Even professional counselors are embracing this holistic type of treatment[6] because they feel that the health of the mind and body are inextricably linked. This approach combines physical, spiritual, and psychological components. Common activities and treatments include meditation, yoga, massage, and healthy changes to diet and exercise.

If much of this is new to you, it will pay to give it a try. You never know how it will impact you.

If you’re feeling self-conscious about how your body looks, a massage that makes you feel great could boost your confidence. If you try a new workout, you could have something exciting to talk about the next time you’re in a group setting.

Putting yourself in a new situation and learning that you can get through it with grace can give you the confidence to get through all sorts of events and nerve-wracking moments.

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6. Make the Changes That Are Within Your Control

Let’s say you walk into a room and you’re self-conscious about how you look. However, you may have put a lot of time and effort into your outfit. Even though it may stand out, this is how you have chosen to express yourself.

You have to work on your internal confidence, not your external appearance. There’s nothing to change other than your outlook.

On the other hand, maybe there’s something that you don’t like about yourself that you can change. For example, maybe you hate how a birthmark on your face looks or have varicose veins that you think are unsightly. If you can do something about these things, do it! There’s nothing wrong with changing your appearance (or skills, education, etc.) if it’s going to make you more confident.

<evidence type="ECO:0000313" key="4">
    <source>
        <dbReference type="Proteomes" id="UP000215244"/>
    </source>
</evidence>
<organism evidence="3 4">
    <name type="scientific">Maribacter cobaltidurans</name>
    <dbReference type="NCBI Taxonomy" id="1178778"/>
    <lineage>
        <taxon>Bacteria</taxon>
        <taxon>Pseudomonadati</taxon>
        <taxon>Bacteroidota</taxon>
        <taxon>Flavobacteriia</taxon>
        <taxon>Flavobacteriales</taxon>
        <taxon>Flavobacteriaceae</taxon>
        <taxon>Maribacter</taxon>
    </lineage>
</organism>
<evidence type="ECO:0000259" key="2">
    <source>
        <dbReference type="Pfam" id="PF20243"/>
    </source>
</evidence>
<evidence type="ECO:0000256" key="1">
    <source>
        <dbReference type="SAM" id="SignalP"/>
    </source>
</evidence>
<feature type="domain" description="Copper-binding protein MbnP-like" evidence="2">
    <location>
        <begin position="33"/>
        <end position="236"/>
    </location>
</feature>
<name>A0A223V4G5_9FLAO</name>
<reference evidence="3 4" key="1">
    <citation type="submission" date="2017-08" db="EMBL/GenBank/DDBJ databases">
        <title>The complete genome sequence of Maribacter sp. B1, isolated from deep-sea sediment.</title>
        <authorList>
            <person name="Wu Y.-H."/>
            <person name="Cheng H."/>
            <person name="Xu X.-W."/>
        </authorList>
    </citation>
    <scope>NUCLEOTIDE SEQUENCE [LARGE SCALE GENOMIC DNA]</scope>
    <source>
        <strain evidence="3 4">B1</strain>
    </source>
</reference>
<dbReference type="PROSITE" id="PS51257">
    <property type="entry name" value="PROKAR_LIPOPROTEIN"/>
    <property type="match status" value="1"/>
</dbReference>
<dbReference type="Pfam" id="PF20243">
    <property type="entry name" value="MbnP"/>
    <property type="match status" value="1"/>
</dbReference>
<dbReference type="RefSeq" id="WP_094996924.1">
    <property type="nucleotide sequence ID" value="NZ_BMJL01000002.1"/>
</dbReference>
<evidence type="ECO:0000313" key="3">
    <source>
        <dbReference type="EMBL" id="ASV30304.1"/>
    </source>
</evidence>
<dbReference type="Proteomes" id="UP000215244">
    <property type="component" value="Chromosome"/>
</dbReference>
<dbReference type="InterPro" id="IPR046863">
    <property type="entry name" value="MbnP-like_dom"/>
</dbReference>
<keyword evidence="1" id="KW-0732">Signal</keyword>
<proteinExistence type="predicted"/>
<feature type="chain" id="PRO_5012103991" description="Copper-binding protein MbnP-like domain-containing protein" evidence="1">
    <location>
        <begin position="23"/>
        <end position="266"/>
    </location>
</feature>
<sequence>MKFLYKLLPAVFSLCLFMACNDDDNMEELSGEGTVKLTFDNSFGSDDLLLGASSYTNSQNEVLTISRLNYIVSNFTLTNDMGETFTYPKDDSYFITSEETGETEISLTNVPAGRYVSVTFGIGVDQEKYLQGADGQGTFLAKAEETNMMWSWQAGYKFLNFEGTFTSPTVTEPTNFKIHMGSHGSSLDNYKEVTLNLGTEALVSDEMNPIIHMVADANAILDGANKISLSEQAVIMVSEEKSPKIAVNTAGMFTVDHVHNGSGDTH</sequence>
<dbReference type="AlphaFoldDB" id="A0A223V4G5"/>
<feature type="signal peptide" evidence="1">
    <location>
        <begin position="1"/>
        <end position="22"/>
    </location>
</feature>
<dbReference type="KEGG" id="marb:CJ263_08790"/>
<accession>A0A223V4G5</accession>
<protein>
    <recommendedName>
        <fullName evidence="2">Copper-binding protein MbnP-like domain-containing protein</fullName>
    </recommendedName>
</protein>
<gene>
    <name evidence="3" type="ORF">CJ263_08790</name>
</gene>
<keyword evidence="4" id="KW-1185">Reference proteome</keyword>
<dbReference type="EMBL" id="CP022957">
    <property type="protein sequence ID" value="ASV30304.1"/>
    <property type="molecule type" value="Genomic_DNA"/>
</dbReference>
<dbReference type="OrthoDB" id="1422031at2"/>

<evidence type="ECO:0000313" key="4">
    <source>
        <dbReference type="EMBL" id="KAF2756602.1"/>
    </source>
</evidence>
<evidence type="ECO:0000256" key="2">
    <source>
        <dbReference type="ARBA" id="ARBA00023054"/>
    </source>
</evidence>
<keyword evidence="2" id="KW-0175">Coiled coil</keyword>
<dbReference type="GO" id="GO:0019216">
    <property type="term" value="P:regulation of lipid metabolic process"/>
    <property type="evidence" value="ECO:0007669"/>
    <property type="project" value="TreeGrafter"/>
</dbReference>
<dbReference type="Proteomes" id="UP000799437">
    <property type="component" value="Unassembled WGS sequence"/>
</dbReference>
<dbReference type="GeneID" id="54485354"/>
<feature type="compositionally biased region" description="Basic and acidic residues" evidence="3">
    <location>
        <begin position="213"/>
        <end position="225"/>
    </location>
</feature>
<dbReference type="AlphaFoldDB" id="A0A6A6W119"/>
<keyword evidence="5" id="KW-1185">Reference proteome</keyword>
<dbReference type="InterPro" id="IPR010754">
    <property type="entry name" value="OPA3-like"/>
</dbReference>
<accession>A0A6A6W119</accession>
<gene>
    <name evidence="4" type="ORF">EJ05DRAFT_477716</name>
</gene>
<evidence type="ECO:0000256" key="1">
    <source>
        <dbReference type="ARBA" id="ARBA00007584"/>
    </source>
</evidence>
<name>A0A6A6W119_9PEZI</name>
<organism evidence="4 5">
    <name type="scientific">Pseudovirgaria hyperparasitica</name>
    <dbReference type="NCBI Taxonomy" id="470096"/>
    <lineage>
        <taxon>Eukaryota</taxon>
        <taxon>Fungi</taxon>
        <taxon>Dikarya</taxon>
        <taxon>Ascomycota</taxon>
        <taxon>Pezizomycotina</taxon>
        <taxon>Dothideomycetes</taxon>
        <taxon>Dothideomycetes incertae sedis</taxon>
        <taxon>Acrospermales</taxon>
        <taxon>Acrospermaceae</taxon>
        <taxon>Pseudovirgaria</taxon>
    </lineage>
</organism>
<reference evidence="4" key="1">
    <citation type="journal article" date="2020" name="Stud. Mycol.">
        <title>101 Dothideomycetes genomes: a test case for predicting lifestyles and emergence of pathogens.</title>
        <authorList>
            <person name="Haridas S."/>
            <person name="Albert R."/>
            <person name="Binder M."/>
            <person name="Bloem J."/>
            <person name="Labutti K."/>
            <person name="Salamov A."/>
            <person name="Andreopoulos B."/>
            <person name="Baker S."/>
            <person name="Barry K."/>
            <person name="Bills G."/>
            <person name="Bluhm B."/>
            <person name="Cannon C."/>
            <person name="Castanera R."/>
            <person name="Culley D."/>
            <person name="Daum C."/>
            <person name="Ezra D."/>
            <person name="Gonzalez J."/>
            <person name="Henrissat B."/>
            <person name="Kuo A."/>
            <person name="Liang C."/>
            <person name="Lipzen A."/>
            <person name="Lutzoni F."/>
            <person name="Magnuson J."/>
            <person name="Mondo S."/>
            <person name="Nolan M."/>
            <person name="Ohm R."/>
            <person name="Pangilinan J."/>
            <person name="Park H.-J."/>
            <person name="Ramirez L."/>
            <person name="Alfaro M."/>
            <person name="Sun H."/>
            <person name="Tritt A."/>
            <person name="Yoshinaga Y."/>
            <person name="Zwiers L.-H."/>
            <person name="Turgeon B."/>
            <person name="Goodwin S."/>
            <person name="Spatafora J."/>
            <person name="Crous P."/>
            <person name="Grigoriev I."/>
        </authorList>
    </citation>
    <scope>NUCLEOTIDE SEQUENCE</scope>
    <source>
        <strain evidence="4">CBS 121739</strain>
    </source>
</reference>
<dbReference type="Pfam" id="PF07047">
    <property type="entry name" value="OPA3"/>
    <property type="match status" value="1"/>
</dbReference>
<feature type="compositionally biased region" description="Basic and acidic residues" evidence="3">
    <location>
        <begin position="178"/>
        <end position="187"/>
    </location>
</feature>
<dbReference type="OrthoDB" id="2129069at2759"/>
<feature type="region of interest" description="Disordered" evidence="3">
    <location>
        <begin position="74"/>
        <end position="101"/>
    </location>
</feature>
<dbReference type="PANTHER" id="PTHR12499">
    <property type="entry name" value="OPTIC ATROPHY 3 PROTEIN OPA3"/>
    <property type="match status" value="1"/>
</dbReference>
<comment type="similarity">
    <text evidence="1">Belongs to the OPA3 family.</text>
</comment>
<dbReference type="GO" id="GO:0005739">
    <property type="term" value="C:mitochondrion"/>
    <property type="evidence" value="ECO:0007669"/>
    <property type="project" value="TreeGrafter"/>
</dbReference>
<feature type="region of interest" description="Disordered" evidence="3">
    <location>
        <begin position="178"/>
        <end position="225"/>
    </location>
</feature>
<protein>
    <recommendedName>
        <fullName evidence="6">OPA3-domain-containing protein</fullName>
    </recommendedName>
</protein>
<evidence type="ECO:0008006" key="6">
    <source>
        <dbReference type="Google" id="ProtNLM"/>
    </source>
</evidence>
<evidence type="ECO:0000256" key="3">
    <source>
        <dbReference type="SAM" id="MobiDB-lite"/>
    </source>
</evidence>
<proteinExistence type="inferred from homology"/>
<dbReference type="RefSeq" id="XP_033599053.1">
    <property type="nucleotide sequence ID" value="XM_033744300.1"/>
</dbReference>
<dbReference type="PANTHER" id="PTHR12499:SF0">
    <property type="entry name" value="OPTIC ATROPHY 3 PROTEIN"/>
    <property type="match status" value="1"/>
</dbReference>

You don’t have to accept your current situation for acceptance’s sake. There’s no award for putting up with something you hate. Confidence is also required to make changes that are scary, even if they’re for the better. Plus, it may be an easier fix than you thought. For example, treating varicose veins doesn’t have to involve surgery — sometimes simple compression stockings will take care of the problem.[7]

7. Realize That Everyone Has Awkward Moments

Everyone has said something awkward to someone else and lived to tell the tale. We’ve all forgotten somebody’s name or said, “You too!” when the concession stand girl says to enjoy our movie. Not only are these things uber-common, but they’re not nearly as embarrassing as you feel they are.

Think about how you react when someone else does something awkward. Do you think, “Wow, that person’s such a loser!” or do you think, “What a relief, I’m not the only one who does that.” Chances are good that’s the same reaction others have to you when you stumble.